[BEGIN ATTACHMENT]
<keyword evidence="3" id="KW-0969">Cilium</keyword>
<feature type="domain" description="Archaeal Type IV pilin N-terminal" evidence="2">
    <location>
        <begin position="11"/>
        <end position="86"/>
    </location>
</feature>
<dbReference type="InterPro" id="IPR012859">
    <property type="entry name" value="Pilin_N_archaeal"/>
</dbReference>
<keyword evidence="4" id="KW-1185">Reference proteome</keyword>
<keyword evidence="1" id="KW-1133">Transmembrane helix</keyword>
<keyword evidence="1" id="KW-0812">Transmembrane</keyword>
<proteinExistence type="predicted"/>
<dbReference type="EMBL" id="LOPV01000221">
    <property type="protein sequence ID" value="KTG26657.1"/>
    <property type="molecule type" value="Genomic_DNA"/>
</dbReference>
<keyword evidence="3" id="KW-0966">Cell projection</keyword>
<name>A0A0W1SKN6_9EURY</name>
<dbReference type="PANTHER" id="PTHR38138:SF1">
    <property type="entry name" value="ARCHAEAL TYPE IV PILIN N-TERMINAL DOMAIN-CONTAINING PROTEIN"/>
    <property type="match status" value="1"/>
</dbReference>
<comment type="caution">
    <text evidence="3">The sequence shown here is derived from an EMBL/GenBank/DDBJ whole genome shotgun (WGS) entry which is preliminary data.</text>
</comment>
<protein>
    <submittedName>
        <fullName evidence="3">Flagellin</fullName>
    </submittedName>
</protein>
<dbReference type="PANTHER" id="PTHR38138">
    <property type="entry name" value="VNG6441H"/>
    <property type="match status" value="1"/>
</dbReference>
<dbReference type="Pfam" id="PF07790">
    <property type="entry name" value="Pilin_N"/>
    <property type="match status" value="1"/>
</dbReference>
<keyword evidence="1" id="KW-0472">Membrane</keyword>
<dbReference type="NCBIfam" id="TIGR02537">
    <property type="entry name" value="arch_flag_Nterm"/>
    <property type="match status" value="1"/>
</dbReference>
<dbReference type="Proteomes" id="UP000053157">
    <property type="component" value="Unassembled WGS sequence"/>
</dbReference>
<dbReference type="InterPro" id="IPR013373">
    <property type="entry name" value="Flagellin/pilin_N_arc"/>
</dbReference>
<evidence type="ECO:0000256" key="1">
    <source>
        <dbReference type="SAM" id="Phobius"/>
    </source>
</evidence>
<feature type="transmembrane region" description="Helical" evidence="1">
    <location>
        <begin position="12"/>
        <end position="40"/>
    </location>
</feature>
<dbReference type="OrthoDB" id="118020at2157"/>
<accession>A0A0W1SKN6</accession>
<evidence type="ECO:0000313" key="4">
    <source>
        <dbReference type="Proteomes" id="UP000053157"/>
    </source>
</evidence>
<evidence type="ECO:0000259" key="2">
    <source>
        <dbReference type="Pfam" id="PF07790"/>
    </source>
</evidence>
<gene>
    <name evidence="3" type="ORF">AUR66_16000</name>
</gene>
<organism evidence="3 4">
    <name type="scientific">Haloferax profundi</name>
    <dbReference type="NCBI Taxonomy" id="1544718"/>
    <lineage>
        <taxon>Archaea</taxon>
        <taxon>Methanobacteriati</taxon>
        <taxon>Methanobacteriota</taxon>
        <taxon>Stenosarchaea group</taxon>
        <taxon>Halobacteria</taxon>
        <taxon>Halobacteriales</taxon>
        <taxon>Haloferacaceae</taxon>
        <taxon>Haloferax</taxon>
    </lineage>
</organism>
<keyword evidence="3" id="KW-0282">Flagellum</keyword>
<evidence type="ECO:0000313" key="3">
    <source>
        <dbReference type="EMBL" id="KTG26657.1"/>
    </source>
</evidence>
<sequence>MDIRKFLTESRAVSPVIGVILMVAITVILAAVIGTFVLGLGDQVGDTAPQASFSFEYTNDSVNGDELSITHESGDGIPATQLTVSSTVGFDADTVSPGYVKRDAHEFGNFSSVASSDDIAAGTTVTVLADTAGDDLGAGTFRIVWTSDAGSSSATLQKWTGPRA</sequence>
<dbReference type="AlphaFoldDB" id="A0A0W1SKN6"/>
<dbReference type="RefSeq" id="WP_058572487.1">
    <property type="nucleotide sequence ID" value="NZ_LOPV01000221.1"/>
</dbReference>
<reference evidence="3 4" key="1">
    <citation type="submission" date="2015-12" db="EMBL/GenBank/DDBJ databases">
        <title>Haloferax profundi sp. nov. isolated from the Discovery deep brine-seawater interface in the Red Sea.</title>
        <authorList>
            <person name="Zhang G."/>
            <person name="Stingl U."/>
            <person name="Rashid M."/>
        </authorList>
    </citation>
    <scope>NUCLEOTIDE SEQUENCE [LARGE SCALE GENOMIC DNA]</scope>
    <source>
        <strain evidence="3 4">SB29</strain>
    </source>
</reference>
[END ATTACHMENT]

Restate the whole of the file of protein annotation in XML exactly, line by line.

<keyword evidence="3" id="KW-0969">Cilium</keyword>
<feature type="domain" description="Archaeal Type IV pilin N-terminal" evidence="2">
    <location>
        <begin position="11"/>
        <end position="86"/>
    </location>
</feature>
<dbReference type="InterPro" id="IPR012859">
    <property type="entry name" value="Pilin_N_archaeal"/>
</dbReference>
<keyword evidence="4" id="KW-1185">Reference proteome</keyword>
<keyword evidence="1" id="KW-1133">Transmembrane helix</keyword>
<keyword evidence="1" id="KW-0812">Transmembrane</keyword>
<proteinExistence type="predicted"/>
<dbReference type="EMBL" id="LOPV01000221">
    <property type="protein sequence ID" value="KTG26657.1"/>
    <property type="molecule type" value="Genomic_DNA"/>
</dbReference>
<keyword evidence="3" id="KW-0966">Cell projection</keyword>
<name>A0A0W1SKN6_9EURY</name>
<dbReference type="PANTHER" id="PTHR38138:SF1">
    <property type="entry name" value="ARCHAEAL TYPE IV PILIN N-TERMINAL DOMAIN-CONTAINING PROTEIN"/>
    <property type="match status" value="1"/>
</dbReference>
<comment type="caution">
    <text evidence="3">The sequence shown here is derived from an EMBL/GenBank/DDBJ whole genome shotgun (WGS) entry which is preliminary data.</text>
</comment>
<protein>
    <submittedName>
        <fullName evidence="3">Flagellin</fullName>
    </submittedName>
</protein>
<dbReference type="PANTHER" id="PTHR38138">
    <property type="entry name" value="VNG6441H"/>
    <property type="match status" value="1"/>
</dbReference>
<dbReference type="Pfam" id="PF07790">
    <property type="entry name" value="Pilin_N"/>
    <property type="match status" value="1"/>
</dbReference>
<keyword evidence="1" id="KW-0472">Membrane</keyword>
<dbReference type="NCBIfam" id="TIGR02537">
    <property type="entry name" value="arch_flag_Nterm"/>
    <property type="match status" value="1"/>
</dbReference>
<dbReference type="Proteomes" id="UP000053157">
    <property type="component" value="Unassembled WGS sequence"/>
</dbReference>
<dbReference type="InterPro" id="IPR013373">
    <property type="entry name" value="Flagellin/pilin_N_arc"/>
</dbReference>
<evidence type="ECO:0000256" key="1">
    <source>
        <dbReference type="SAM" id="Phobius"/>
    </source>
</evidence>
<feature type="transmembrane region" description="Helical" evidence="1">
    <location>
        <begin position="12"/>
        <end position="40"/>
    </location>
</feature>
<dbReference type="OrthoDB" id="118020at2157"/>
<accession>A0A0W1SKN6</accession>
<evidence type="ECO:0000313" key="4">
    <source>
        <dbReference type="Proteomes" id="UP000053157"/>
    </source>
</evidence>
<evidence type="ECO:0000259" key="2">
    <source>
        <dbReference type="Pfam" id="PF07790"/>
    </source>
</evidence>
<gene>
    <name evidence="3" type="ORF">AUR66_16000</name>
</gene>
<organism evidence="3 4">
    <name type="scientific">Haloferax profundi</name>
    <dbReference type="NCBI Taxonomy" id="1544718"/>
    <lineage>
        <taxon>Archaea</taxon>
        <taxon>Methanobacteriati</taxon>
        <taxon>Methanobacteriota</taxon>
        <taxon>Stenosarchaea group</taxon>
        <taxon>Halobacteria</taxon>
        <taxon>Halobacteriales</taxon>
        <taxon>Haloferacaceae</taxon>
        <taxon>Haloferax</taxon>
    </lineage>
</organism>
<keyword evidence="3" id="KW-0282">Flagellum</keyword>
<evidence type="ECO:0000313" key="3">
    <source>
        <dbReference type="EMBL" id="KTG26657.1"/>
    </source>
</evidence>
<sequence>MDIRKFLTESRAVSPVIGVILMVAITVILAAVIGTFVLGLGDQVGDTAPQASFSFEYTNDSVNGDELSITHESGDGIPATQLTVSSTVGFDADTVSPGYVKRDAHEFGNFSSVASSDDIAAGTTVTVLADTAGDDLGAGTFRIVWTSDAGSSSATLQKWTGPRA</sequence>
<dbReference type="AlphaFoldDB" id="A0A0W1SKN6"/>
<dbReference type="RefSeq" id="WP_058572487.1">
    <property type="nucleotide sequence ID" value="NZ_LOPV01000221.1"/>
</dbReference>
<reference evidence="3 4" key="1">
    <citation type="submission" date="2015-12" db="EMBL/GenBank/DDBJ databases">
        <title>Haloferax profundi sp. nov. isolated from the Discovery deep brine-seawater interface in the Red Sea.</title>
        <authorList>
            <person name="Zhang G."/>
            <person name="Stingl U."/>
            <person name="Rashid M."/>
        </authorList>
    </citation>
    <scope>NUCLEOTIDE SEQUENCE [LARGE SCALE GENOMIC DNA]</scope>
    <source>
        <strain evidence="3 4">SB29</strain>
    </source>
</reference>